When Jesus tells a parable about two men praying, one a Pharisee who does everything right and the other a tax collector who recognizes his own faults yet asks for God’s mercy, it’s tempting to side with the tax collector. Especially since Jesus ends the parable in a way that basically states we must be humble.
But what if it’s a trap?
Perhaps there’s more to the story.
Jacob wrestles all night with a holy presence. He cannot win, but he will not let his opponent go until he gives Jacob his blessing.
A widow brings a case of injustice to the attention of a judge who neither fears God nor respects the people he is supposed to serve. But the widow refuses to let go, and returns to the court day after day seeking justice.
Mother Teresa experienced years of feeling that God was absent from her, yet through those years she continued to pour herself out in love for the poorest and most vulnerable people in Calcutta, India.
In times of anxiety, in the face of injustice, and grief, what does faith look like? What does faith look like in your life?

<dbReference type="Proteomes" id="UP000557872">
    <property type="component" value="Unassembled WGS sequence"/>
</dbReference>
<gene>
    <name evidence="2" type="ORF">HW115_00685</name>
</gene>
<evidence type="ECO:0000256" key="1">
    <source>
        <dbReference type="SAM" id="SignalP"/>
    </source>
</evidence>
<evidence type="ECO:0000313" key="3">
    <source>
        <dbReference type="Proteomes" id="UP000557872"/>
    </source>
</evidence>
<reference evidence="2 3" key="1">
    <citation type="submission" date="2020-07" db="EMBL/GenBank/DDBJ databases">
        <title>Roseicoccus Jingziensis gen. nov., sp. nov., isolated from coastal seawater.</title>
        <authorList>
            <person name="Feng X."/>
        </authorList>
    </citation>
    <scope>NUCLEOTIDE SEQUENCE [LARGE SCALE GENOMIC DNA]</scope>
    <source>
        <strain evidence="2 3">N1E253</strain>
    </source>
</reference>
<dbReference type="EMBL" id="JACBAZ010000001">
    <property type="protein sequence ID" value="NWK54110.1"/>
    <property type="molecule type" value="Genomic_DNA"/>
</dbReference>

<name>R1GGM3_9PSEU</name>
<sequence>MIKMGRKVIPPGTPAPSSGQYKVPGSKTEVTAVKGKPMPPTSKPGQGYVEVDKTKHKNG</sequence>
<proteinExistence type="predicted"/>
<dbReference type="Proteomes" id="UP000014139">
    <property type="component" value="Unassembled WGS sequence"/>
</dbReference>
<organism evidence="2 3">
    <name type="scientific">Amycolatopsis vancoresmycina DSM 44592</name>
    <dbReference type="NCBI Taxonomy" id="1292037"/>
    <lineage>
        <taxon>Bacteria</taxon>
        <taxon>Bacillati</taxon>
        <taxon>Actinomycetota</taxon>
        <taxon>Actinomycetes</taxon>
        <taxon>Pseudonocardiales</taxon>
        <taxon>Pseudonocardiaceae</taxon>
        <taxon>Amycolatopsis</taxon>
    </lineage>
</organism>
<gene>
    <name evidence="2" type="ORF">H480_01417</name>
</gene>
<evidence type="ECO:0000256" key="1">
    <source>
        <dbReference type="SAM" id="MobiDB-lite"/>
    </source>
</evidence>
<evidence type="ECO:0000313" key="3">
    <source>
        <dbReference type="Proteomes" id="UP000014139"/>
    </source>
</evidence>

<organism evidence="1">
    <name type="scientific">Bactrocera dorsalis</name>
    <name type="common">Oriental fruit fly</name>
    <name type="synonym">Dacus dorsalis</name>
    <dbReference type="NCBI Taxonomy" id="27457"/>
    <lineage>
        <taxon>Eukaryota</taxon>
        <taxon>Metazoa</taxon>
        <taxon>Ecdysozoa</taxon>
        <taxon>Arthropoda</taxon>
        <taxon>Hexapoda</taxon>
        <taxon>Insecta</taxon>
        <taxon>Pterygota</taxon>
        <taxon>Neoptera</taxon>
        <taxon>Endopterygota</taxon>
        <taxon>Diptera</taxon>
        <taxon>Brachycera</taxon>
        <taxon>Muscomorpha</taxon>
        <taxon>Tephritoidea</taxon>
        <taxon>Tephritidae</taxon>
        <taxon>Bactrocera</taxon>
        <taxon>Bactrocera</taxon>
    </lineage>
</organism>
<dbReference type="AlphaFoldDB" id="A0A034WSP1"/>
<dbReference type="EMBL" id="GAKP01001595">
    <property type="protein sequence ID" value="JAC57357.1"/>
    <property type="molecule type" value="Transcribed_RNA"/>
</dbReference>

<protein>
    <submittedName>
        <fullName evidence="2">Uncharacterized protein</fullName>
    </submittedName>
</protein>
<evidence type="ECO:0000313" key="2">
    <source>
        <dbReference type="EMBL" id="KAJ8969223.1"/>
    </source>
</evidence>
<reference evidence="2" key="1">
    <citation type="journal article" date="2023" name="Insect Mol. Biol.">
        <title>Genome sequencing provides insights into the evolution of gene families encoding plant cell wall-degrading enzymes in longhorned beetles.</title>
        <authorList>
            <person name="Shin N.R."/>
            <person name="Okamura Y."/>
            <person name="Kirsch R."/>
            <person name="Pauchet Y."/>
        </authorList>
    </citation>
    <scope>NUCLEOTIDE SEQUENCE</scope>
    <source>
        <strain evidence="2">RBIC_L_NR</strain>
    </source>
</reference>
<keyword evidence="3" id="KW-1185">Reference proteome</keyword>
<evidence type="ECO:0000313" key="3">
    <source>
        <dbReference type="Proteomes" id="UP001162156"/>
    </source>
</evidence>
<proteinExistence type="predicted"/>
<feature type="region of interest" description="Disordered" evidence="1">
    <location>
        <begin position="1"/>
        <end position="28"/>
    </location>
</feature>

When we pray, God promises to respond with God’s presence, whatever the outcome of the situation we are facing in this imperfect, broken world. Very often, we are the presence of God for one another.
[image_frame style=”framed” alt=”Fra Angelico. The Forerunners of Christ with Saints and Martyrs, ca. 1423-24. ” title=”Fra Angelico. The Forerunners of Christ with Saints and Martyrs, ca. 1423-24. “]http://flcva.org/wp-content/uploads/2015/11/All-Saints-e1447193945508.jpg[/image_frame]
Is it possible that we already saints, made so by God?
We invite you to join us this Sunday.